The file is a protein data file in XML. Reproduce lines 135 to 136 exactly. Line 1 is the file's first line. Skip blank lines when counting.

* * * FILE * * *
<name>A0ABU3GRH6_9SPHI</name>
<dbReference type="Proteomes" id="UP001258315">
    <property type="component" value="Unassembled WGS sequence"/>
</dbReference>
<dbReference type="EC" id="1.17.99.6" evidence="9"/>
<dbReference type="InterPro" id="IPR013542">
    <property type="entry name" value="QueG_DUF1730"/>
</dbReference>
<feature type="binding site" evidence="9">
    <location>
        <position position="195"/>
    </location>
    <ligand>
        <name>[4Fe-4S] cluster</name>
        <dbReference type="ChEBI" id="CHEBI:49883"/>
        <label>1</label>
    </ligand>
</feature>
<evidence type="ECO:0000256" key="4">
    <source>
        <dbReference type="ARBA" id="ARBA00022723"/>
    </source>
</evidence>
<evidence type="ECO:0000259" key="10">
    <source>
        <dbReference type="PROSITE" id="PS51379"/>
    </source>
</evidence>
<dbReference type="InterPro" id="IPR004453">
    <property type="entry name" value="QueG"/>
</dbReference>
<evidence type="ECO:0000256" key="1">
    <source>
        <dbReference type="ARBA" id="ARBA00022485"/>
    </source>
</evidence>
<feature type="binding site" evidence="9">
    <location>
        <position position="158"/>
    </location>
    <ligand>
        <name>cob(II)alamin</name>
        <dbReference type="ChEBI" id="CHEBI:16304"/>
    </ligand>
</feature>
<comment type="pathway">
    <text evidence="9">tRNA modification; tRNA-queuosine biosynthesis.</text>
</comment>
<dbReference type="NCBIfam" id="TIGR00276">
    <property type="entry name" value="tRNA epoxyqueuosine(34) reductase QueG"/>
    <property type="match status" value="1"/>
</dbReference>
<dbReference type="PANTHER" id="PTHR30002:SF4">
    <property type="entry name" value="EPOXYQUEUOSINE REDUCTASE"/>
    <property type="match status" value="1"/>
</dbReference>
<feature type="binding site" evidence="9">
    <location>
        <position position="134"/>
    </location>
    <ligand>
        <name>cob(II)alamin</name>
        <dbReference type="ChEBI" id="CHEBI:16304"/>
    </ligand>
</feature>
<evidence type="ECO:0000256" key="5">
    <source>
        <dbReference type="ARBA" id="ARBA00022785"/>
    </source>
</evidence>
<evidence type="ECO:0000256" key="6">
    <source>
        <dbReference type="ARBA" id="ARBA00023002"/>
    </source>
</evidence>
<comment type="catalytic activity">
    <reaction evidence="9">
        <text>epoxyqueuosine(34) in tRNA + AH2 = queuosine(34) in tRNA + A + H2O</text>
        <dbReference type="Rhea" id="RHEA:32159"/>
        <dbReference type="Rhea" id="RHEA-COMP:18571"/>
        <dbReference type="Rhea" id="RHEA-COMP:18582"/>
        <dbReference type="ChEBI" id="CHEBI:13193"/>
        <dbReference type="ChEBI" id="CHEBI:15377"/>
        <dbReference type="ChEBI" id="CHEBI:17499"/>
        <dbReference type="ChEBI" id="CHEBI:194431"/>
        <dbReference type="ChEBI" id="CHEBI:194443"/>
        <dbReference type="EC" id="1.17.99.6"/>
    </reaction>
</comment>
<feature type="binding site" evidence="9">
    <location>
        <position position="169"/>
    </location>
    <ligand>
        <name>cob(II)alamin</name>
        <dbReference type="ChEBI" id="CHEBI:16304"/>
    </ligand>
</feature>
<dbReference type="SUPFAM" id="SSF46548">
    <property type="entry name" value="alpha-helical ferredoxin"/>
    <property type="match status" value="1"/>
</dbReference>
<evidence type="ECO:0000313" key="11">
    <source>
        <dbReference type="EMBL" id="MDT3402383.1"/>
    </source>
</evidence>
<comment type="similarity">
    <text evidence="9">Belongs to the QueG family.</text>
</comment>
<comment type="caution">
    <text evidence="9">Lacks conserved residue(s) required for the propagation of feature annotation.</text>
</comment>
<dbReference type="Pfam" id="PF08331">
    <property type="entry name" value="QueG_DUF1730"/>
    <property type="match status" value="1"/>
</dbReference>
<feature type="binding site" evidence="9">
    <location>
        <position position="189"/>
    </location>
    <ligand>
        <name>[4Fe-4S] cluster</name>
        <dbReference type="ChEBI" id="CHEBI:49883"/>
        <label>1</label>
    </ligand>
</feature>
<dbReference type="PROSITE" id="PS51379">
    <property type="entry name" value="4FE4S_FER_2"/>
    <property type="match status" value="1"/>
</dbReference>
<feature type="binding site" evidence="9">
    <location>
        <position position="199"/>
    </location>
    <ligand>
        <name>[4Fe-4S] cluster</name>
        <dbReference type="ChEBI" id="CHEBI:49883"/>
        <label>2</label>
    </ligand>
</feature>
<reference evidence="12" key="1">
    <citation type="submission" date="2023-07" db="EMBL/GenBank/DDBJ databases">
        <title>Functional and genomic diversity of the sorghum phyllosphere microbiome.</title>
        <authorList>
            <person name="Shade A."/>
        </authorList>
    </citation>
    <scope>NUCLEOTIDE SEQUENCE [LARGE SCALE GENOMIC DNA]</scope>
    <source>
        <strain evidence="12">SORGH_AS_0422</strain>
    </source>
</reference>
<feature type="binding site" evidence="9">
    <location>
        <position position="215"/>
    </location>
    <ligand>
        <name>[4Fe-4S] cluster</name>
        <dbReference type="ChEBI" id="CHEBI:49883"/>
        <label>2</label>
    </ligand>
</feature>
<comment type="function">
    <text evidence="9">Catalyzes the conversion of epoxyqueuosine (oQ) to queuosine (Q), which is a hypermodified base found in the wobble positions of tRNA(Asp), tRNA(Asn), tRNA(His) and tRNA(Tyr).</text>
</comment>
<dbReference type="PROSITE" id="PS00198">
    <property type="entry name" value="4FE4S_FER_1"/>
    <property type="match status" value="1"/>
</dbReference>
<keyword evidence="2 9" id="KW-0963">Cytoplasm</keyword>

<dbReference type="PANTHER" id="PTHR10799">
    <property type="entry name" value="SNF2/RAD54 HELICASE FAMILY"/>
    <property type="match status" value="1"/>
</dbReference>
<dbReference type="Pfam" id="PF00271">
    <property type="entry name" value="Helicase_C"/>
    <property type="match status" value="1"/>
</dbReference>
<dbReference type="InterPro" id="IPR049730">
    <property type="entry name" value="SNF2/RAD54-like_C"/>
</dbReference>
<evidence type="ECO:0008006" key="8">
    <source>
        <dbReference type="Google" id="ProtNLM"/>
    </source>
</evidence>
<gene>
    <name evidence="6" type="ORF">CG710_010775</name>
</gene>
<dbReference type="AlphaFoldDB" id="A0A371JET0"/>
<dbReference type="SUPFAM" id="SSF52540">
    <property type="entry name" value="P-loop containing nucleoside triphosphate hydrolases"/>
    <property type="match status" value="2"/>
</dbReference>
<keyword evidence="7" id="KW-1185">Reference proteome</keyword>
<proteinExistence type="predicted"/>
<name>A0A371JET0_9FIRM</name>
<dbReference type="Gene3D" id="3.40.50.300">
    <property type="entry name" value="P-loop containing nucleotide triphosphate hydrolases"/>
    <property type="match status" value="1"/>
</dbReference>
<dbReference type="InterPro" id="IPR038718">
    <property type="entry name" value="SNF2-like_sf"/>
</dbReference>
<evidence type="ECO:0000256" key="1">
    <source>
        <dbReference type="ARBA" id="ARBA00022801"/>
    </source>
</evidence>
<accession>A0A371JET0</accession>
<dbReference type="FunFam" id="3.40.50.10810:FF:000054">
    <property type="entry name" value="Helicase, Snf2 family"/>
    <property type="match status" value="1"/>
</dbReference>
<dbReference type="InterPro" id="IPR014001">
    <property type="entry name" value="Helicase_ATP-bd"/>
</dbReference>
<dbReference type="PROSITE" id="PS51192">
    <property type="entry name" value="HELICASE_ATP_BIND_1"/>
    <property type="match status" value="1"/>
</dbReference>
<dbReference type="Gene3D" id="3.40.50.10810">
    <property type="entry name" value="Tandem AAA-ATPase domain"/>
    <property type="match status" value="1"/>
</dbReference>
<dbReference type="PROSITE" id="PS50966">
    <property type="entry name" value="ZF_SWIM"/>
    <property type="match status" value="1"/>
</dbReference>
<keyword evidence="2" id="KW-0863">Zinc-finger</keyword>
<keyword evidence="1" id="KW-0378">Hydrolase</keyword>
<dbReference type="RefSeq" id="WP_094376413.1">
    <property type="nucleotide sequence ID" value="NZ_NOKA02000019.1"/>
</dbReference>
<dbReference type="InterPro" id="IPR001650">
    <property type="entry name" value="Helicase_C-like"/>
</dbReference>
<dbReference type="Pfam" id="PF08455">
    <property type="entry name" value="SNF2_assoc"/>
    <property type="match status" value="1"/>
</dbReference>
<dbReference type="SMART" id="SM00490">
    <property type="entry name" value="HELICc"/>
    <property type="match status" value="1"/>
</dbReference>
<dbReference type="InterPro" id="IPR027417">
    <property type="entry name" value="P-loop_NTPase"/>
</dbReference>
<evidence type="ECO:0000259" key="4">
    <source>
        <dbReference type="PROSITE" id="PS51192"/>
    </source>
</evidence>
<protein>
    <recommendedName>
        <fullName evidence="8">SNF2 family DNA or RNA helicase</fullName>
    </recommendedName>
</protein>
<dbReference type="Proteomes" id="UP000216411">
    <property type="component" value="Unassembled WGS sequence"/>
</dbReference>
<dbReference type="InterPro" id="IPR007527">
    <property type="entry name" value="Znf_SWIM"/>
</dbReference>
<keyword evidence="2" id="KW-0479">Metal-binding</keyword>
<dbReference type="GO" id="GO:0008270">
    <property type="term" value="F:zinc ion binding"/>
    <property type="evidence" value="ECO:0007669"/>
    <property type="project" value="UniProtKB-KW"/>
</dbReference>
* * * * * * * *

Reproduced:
    </location>
    <ligand>